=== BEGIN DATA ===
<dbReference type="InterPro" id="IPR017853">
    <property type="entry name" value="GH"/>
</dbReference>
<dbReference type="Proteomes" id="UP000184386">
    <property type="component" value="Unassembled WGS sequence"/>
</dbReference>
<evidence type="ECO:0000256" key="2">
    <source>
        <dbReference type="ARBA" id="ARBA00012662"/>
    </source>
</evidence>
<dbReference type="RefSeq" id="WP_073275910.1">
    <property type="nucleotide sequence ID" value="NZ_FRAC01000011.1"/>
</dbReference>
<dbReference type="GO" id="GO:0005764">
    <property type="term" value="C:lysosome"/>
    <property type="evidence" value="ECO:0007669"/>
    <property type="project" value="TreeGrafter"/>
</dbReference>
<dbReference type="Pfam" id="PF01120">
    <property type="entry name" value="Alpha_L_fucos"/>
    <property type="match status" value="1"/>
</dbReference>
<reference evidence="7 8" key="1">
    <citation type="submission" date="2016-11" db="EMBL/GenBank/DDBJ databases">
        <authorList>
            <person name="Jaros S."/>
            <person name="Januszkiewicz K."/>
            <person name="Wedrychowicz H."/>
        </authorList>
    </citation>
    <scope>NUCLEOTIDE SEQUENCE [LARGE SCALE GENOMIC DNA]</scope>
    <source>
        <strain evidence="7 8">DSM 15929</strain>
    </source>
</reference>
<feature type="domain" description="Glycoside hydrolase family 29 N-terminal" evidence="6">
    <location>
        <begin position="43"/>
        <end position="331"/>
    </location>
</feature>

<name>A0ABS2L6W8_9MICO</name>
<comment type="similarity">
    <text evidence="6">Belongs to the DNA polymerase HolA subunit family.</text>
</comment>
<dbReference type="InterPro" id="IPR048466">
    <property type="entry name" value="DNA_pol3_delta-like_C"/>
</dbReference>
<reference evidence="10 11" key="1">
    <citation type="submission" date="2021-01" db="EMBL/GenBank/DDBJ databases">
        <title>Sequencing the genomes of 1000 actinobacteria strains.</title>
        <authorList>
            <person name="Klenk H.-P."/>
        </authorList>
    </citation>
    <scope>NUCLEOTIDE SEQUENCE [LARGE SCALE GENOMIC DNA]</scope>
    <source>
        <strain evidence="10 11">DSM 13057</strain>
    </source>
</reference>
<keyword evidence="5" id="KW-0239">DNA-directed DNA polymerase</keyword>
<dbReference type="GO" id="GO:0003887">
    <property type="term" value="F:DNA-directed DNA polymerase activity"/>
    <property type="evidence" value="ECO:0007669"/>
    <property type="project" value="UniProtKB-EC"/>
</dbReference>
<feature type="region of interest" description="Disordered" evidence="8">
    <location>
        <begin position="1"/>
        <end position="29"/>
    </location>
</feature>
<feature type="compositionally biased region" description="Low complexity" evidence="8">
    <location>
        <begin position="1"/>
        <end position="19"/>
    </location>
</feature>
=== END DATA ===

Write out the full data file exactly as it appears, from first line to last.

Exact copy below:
<dbReference type="InterPro" id="IPR017853">
    <property type="entry name" value="GH"/>
</dbReference>
<dbReference type="Proteomes" id="UP000184386">
    <property type="component" value="Unassembled WGS sequence"/>
</dbReference>
<evidence type="ECO:0000256" key="2">
    <source>
        <dbReference type="ARBA" id="ARBA00012662"/>
    </source>
</evidence>
<dbReference type="RefSeq" id="WP_073275910.1">
    <property type="nucleotide sequence ID" value="NZ_FRAC01000011.1"/>
</dbReference>
<dbReference type="GO" id="GO:0005764">
    <property type="term" value="C:lysosome"/>
    <property type="evidence" value="ECO:0007669"/>
    <property type="project" value="TreeGrafter"/>
</dbReference>
<dbReference type="Pfam" id="PF01120">
    <property type="entry name" value="Alpha_L_fucos"/>
    <property type="match status" value="1"/>
</dbReference>
<reference evidence="7 8" key="1">
    <citation type="submission" date="2016-11" db="EMBL/GenBank/DDBJ databases">
        <authorList>
            <person name="Jaros S."/>
            <person name="Januszkiewicz K."/>
            <person name="Wedrychowicz H."/>
        </authorList>
    </citation>
    <scope>NUCLEOTIDE SEQUENCE [LARGE SCALE GENOMIC DNA]</scope>
    <source>
        <strain evidence="7 8">DSM 15929</strain>
    </source>
</reference>
<feature type="domain" description="Glycoside hydrolase family 29 N-terminal" evidence="6">
    <location>
        <begin position="43"/>
        <end position="331"/>
    </location>
</feature>

<name>A0ABS2L6W8_9MICO</name>
<comment type="similarity">
    <text evidence="6">Belongs to the DNA polymerase HolA subunit family.</text>
</comment>
<dbReference type="InterPro" id="IPR048466">
    <property type="entry name" value="DNA_pol3_delta-like_C"/>
</dbReference>
<reference evidence="10 11" key="1">
    <citation type="submission" date="2021-01" db="EMBL/GenBank/DDBJ databases">
        <title>Sequencing the genomes of 1000 actinobacteria strains.</title>
        <authorList>
            <person name="Klenk H.-P."/>
        </authorList>
    </citation>
    <scope>NUCLEOTIDE SEQUENCE [LARGE SCALE GENOMIC DNA]</scope>
    <source>
        <strain evidence="10 11">DSM 13057</strain>
    </source>
</reference>
<keyword evidence="5" id="KW-0239">DNA-directed DNA polymerase</keyword>
<dbReference type="GO" id="GO:0003887">
    <property type="term" value="F:DNA-directed DNA polymerase activity"/>
    <property type="evidence" value="ECO:0007669"/>
    <property type="project" value="UniProtKB-EC"/>
</dbReference>
<feature type="region of interest" description="Disordered" evidence="8">
    <location>
        <begin position="1"/>
        <end position="29"/>
    </location>
</feature>
<feature type="compositionally biased region" description="Low complexity" evidence="8">
    <location>
        <begin position="1"/>
        <end position="19"/>
    </location>
</feature>